The Fast is also an occasion to remember that in Christ, we have a unity that goes far beyond our personal opinions, likes or dislikes. The Acts of the Apostles tells us that the Apostles themselves recognized this very early. The occasion was an argument which took place regarding whether the followers of Christ needed to continue to observe the Law of Moses. At first, Peter and Paul took different sides in the discussion.
Both Peter and Paul were Jews, but their personalities and backgrounds were very different. Peter, who was formerly a fisherman, was among the first of the disciples to follow Jesus. Presumably he was uneducated and probably spoke only Aramaic in the local Galilean dialect. Paul, on the other hand, was very well educated under Gamaliel, the most famous rabbi (teacher) of his time, and spoke several languages.
Moreover, Paul—originally named Saul—was not among the Twelve Disciples. He even led a deadly persecution of Christians until he received an astounding vision of Christ while on the way to Damascus (Acts 9). The blinding vision changed his life forever. Thereafter he became an ardent witness to the risen Christ. But because of his former life, it was very difficult at first for the disciples to forgive and accept him.
Before very long, Peter and Paul became involved in the dispute about keeping the Law. Paul, who was preaching among Gentiles, taught that it was no longer necessary to keep the Law, because the purpose of the Law was to points to the death and resurrection of Christ. Paul even proclaimed that the Law had been nailed to the cross with Christ, for now we are justified by faith and not by following the Law (see Romans 10 and Galatians 3). Peter, however, was drawn towards the opinion of some Jews that although Jesus was indeed the promised Messiah, the Law nevertheless should continue to be observed for all time.
Paul journeyed to Jerusalem to meet with Peter and the other disciples in order to settle the matter. Paul says that he opposed Peter to his face (Galatians 2:11 ff.). After some discussion it was agreed that Christians would no longer follow the Law, including practices like circumcision and the complex dietary laws given in the Books of Moses. However, they would continue to observe some of the restrictions of the Law regarding moral principles, and the eating of blood.
It is significant that Peter did not simply decide to agree with Paul on these matters. Rather, he was given a vision from God in which it was declared that foods which were formerly declared to be “unclean” for all Jews, were now “clean” or acceptable (Acts 10). Thus, Peter realized that God was instituting a new order and way of life, and that to agree with Paul was a matter of obedience to Christ himself.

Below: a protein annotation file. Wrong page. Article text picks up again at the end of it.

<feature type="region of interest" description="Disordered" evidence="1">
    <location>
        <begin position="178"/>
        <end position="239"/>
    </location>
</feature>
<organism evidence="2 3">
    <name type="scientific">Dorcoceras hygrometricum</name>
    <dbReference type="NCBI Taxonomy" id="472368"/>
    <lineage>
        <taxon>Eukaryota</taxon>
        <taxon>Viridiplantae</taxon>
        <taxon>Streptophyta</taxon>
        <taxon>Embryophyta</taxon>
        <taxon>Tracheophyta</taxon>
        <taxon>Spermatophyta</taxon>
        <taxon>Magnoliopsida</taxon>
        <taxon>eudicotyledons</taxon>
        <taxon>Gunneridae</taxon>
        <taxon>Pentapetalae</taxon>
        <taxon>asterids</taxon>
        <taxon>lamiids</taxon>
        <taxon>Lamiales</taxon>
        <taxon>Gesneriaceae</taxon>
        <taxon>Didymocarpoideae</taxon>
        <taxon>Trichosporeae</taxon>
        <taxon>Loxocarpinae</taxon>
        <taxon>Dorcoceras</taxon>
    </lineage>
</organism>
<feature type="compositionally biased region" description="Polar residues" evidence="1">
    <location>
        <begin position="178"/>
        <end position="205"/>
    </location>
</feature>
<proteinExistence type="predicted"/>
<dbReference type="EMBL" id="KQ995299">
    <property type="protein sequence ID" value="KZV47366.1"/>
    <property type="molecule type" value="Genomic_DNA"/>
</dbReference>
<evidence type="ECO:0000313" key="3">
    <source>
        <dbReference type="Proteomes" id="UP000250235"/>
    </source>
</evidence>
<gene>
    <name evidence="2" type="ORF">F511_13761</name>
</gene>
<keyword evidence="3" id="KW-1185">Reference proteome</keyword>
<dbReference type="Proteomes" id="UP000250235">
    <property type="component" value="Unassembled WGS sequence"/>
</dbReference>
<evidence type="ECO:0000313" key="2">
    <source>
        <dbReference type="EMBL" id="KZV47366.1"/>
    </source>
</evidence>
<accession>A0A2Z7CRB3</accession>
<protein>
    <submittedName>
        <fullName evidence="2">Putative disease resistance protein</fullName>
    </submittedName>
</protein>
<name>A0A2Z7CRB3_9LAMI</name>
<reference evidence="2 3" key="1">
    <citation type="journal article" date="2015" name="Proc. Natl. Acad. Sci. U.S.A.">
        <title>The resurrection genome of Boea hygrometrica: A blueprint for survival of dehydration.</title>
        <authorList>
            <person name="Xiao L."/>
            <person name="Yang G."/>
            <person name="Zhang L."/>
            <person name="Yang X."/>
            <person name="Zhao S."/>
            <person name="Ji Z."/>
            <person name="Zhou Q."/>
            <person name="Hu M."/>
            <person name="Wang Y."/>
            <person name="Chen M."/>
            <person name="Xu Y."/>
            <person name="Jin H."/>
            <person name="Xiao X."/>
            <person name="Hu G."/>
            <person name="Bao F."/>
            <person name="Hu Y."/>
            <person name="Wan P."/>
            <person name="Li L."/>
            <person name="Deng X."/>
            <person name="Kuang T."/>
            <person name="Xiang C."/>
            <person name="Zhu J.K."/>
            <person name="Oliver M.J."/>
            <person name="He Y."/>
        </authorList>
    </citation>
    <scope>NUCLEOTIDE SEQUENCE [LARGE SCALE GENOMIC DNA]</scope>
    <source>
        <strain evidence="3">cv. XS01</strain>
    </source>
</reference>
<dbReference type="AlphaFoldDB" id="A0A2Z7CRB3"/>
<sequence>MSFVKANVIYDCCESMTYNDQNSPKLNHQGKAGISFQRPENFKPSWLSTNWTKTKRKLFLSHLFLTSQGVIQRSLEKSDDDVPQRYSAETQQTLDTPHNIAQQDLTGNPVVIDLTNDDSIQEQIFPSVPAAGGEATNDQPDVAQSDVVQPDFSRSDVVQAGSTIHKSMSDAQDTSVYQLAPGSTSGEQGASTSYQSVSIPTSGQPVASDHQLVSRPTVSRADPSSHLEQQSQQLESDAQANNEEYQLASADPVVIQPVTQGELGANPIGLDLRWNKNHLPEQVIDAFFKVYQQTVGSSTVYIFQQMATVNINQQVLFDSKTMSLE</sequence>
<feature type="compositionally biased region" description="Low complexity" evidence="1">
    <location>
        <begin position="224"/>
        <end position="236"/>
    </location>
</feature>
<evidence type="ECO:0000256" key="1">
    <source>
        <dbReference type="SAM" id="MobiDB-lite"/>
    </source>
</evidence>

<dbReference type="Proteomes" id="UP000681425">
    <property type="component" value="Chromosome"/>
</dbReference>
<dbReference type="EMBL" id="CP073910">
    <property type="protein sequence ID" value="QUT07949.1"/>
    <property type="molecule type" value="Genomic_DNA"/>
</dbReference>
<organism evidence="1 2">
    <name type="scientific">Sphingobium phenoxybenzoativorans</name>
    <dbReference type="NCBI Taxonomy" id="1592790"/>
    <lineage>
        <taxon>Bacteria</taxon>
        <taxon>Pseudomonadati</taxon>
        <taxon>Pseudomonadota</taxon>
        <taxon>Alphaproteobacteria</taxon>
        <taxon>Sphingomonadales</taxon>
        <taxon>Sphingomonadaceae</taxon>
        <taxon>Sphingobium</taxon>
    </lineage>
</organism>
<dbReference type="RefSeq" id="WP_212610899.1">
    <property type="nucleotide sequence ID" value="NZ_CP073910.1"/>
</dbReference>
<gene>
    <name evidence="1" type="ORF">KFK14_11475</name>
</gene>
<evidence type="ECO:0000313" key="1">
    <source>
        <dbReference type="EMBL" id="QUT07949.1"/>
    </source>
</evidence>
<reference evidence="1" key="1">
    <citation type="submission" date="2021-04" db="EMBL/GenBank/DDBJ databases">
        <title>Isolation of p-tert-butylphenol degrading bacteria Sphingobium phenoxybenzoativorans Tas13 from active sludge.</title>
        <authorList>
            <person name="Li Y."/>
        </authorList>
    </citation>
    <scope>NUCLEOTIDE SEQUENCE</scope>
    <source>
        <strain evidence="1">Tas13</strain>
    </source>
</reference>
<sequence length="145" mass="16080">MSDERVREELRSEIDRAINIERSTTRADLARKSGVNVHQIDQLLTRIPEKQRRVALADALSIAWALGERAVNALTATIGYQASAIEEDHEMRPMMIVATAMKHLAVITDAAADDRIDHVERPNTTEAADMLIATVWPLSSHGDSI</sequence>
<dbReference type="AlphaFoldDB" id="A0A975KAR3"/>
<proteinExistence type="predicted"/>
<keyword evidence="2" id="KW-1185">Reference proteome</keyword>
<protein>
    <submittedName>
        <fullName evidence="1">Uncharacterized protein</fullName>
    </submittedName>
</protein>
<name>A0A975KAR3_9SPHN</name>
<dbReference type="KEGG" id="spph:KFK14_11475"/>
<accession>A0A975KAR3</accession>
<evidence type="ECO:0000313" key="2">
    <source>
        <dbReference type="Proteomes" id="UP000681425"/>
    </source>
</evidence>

These events remind us to seek God when we have disagreements within the Church. This requires humility on our part, and the willingness to accept others even when we might not have agreed with them before. We let go of our own personal wishes or demands, and pray for the good of the Church and for a recognition of the will of God for all of us together.
At the conclusion of the Fast, therefore, we celebrate Peter and Paul together. The icon of the Feast depicts the two men standing side-by-side, holding the Church together in their hands. This is a powerful symbol of the supernatural love for one another which is given by the Holy Spirit. In the Holy Spirit we have agreement and new life. For this reason, Orthodox Christians today can regard the Fast of the Apostles as one of the most important times of the year, a time to humble ourselves and pray for genuine love and unity in the Church around the world.
THE DORMITION FAST
Fresco of the Dormition of The Mother of God
The Dormition fast was established as preceding the great feasts of the Transfiguration of the Lord and of the Dormition of the Mother of God. It lasts two weeks—from August 1/14–August 14/27 (old style/new style).
The Dormition fast comes down to us from the early days of Christianity.
We find a clear reference to the Dormition fast in a conversation of Leo the Great from around the year 450 A.D. “The Church fasts are situated in the year in such a way that a special abstinence is prescribed for each time. Thus, for spring there is the spring fast ]—the Forty Days[Great Lent; for summer there is the summer fast… [the Apostles’ fast]; for autumn there is the autumn fast, in the seventh month [Dormition fast]; for winter there is the winter fast [Nativity fast].”